Japanese Baseball Star Shohei Ohtani Set To Play In MLB
What's So Special?
You might have heard of this product out of Japan, but have no idea what all the hype is about. Well for starters, Shohei Ohtani is just 23, but can grow to be one of the best two-way players of all time. Officially a pitcher, he's able to blast home runs like nobody's business.
At 6'4 and 213lbs, the right handed Ohtani averages a 96.2 mph fastball, and has the fastest recorded pitch by a Japanese pitcher at 102.5 mph. Not only that, but the current number 11 on the Nippon Ham Fighters in the NPB is outdoing his predecessor, Yu Darvish, in even more ways.
He's also reportedly hit several home runs of 500 feet and more. And the kicker, he's speedy as they come. Scouts have reported Ohtani's time from home plate to first base at an astonishing 3.8 seconds. That speed can work running all bases, and even in the outfield.
Only his command is an issue as his career BB/9 is 3.1. But he should improve dramatically as he enters his prime and begins to play stateside. Because of a posting agreement between the MLB and NPB, Ohtani will be playing the 2018 season in the MLB. That just leave one question...
Ohtani is under 25 and hasn't played at least 6 years of professional baseball, so is considered an amateur international free agent. The Texas Rangers first emerged as contenders simply because they had the most remaining money in their international pool money, while the Red Sox it seemed would not be able to afford it. The Yankees have deep pockets too, and Ohtani would be a great addition to their team, but it doesn't seem like Ohtani's heading there.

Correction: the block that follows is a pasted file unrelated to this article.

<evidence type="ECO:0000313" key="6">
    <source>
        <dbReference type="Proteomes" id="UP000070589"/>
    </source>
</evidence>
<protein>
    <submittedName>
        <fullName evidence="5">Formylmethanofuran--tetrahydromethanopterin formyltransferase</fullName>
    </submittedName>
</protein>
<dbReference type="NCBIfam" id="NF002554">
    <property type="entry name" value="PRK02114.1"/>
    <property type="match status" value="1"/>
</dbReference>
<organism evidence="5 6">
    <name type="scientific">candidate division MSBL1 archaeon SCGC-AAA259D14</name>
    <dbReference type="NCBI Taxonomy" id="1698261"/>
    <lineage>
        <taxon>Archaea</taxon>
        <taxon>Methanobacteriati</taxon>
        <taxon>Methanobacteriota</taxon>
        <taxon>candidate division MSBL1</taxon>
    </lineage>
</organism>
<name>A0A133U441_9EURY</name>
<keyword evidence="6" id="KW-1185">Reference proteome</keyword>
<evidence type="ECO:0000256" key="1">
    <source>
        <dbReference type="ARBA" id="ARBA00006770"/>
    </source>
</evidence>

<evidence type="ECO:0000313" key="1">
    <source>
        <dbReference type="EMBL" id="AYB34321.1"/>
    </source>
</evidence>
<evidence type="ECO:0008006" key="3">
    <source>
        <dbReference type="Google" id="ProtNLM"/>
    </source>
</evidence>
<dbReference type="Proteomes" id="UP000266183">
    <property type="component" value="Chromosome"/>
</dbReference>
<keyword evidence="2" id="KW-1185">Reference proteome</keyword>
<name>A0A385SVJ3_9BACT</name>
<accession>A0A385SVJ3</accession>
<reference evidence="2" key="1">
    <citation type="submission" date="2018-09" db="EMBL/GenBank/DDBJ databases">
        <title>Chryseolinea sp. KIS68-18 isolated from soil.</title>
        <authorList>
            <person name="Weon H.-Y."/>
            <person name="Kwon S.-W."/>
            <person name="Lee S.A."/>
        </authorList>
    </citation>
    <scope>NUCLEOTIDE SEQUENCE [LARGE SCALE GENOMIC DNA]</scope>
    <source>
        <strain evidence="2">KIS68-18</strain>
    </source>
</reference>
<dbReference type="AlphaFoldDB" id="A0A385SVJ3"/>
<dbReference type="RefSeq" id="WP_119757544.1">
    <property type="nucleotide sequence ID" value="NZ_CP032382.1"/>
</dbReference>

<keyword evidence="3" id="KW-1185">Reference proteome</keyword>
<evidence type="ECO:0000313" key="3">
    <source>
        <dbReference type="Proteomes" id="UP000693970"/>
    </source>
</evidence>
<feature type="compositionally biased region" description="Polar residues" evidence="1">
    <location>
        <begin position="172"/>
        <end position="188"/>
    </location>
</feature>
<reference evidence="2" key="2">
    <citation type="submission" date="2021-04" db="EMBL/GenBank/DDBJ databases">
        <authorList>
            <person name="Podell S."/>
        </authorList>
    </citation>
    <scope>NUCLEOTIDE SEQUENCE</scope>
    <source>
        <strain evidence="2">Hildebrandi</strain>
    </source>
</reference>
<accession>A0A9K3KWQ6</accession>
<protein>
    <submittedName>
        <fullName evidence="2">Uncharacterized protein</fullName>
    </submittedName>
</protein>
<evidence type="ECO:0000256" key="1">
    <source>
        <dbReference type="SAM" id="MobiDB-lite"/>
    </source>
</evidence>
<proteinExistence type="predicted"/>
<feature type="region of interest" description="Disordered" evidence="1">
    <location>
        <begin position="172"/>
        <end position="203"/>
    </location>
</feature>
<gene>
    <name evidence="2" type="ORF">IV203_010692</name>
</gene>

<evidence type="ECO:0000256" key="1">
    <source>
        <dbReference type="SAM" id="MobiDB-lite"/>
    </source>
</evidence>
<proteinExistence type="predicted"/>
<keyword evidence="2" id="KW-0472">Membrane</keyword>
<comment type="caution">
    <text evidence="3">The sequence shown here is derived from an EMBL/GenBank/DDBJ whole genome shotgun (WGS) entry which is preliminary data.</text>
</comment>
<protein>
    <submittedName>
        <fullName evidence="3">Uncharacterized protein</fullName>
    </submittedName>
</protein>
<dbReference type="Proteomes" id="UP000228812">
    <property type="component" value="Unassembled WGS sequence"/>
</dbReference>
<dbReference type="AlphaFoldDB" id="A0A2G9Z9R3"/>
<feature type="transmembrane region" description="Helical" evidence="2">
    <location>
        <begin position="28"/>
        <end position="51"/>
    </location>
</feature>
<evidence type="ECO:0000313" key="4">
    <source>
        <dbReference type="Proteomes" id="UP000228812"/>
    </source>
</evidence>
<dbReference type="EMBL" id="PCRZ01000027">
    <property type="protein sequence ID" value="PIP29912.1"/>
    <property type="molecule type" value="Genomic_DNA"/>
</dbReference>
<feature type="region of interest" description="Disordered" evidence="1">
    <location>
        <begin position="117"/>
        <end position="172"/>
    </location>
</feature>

In fact, the East Coast seems to be off the list as potential destinations. The two-way threat has decided on a West Coast team, as it's closer to Japan and they usually have more of a Japanese population. While it's still not decided for sure, Ohtani and his agent have met with these finalists: the Rangers, Mariners, Giants, Cubs, Angels, Padres, and Dodgers. As you can see, most teams are based in the West.
Out of the finalists, the aforementioned Rangers have the biggest pool with $3.535 million, followed by the Mariners with $2.557 million, and the Los Angeles Angels with $2.315 million. If you ask us, the Seattle Mariners would be a great fit. Their starting rotation has been in decline and Ohtani could give it a great boost, along with his slugging power. The Angels would be a decent destination as well, because he'd be the instant ace in their rotation. Chances are he won't be following in Darvish's footsteps once again and won't join the Rangers.
Stats and History
In his 403 games with the Nippon Ham Fighters, Ohtani batted .286/.358/.500, slamming 48 home runs in the process. He's hit 500-footers and even blasted the ball through roof of Tokyo Dome during an international match. Even with his massive frame, his speed is being compared to Billy Hamilton and Dee Gordon, two of the fastest players.
And that's just his offense. Ohtani is an even better pitcher. In 2016, as a starter, he went 10-4 with a 1.86 ERA. He won the Pacific League MVP that year. Overall, he's a stunning 42-15 with a 2.52 ERA in the NPB, striking out 624 in 543 innings in 85 appearances, 82 of which were starts.
Ohtani did have surgury on his ankle in October, so we'll have to see how it affects him going forward, but this two-way player is sure to make a splash in the MLB next season, no matter which team he ends up on. The AL West will become a lot more competitive, that's for sure.
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